Laurie Plissner’s Louder Than Words is a fantastic debut for the older young adult audience. Plissner’s writing style is witty, modern, and touching. With the barest hint of the paranormal, Plissner manages to engage her reader with a smart and grieving protagonist, and a climax that will take the reader’s breath away.
Plissner’s characters are well-rounded and realistic. Sasha, the protagonist, deals with the loss of her family through an extreme form of Post-Traumatic Stress Disorder called selective mutism. Though her body chooses a rare form of PTSD, her grieving process appears natural for someone who has lost her entire immediate family. Plissner’s words, as she leads the reader through Sasha’s troubled thoughts, are powerful and raw.
The paranormal aspect of the novel is understated. Ben, Sasha’s romantic interest, is a mind reader with an antiquated morality code, while his mother is more aware of the world around her than most.
But Plissner does not bog down her story with winded explanations of why her characters are so supernaturally inclined. By omitting the usual lengthy description of why a character can do something unusual, Plissner is trusting her readers to just accept her story and enjoy the ride.
Louder Than Words has a touch of sensuality that makes it more appropriate for an older young adult audience. The chemistry that Sasha and Ben have is evident in their frisky actions, but it is slightly dramatic and unrealistic. But then again, Ben is a boy who can read minds, and Sasha is a depressed teenager. They’re not exactly a conventional pair.
Perhaps the most addicting part of Plissner’s debut is the mystery surrounding Sasha. The reader can’t help but dissect everyone Sasha encounters, and everything she learns once she decides to pursue the truth behind her family’s death. All of her sleuthing and attempts at regaining some semblance of a normal life lead to a surprising conclusion.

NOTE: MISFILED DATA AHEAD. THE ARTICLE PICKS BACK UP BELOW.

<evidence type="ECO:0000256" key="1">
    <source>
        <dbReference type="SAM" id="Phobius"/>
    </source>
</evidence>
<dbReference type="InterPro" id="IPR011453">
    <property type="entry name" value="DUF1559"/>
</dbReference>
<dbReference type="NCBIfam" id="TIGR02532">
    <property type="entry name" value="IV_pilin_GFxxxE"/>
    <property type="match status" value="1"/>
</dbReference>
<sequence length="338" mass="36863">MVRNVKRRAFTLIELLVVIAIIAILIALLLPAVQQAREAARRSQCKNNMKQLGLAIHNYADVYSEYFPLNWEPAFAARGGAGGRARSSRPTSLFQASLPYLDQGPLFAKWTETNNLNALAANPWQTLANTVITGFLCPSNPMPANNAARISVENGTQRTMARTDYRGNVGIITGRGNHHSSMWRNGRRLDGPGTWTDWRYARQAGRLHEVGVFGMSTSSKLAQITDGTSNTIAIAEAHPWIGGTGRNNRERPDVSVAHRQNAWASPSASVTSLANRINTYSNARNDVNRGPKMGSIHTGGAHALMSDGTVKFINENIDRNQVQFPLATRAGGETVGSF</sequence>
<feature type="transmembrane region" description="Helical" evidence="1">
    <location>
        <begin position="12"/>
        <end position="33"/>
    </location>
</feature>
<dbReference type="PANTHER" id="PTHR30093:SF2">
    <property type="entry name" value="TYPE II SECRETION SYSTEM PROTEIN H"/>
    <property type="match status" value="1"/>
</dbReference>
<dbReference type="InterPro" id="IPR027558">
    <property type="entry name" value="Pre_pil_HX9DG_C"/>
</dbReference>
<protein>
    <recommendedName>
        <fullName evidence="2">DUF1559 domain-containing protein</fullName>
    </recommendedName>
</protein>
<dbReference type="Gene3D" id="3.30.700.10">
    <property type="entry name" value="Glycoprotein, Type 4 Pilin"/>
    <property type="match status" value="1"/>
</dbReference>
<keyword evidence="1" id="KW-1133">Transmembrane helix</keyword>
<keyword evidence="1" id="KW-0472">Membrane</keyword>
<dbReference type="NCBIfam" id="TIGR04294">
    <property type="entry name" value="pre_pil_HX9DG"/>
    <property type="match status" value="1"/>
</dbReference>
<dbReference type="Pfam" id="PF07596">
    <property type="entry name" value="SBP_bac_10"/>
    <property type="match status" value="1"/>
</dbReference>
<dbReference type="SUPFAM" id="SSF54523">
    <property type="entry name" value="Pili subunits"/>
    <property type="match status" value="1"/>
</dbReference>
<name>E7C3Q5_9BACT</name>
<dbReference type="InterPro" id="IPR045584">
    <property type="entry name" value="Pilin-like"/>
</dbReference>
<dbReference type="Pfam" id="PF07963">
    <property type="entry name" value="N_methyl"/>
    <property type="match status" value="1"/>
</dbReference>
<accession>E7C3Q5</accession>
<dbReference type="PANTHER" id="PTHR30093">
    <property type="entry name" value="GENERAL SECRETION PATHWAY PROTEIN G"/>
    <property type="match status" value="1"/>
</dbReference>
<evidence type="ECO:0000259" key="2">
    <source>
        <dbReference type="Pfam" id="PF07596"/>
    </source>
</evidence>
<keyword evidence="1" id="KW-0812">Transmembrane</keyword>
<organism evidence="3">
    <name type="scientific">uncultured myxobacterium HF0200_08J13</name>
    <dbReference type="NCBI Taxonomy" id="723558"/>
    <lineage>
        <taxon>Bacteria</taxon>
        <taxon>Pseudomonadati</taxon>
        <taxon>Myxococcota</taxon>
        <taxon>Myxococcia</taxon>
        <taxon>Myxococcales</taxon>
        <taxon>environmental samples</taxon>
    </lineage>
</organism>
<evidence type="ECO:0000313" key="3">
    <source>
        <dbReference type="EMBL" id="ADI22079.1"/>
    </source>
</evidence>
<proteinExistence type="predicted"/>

Plissner’s success in creating a powerful ending comes from the fact that she slowly builds up to it, throwing the reader a proverbial bone with every chapter, either leading him/her astray, or hinting at the obvious truth that sits in plain sight.
With an outspoken protagonist, and a quickly paced romantic relationship, Plissner’s novel touches on more than just the mystery of the novel. Sasha’s world explores the troubles teenagers face growing up, the dangers of the naive world they tend to inhabit, and the complexities surrounding hormones. All of these aspects make Louder Than Words more of a contemporary read, rather than a supernatural romance novel.
Older teens who like reading books about teenagers who overcome seemingly impossible odds, pretentious boys who steal girl’s hearts, or just a hint of the supernatural in fiction, will most likely enjoy Louder Than Words.
Witty and unapologetic, Plissner’s novel is a realistic representation of the teenage world: imperfect and complicated.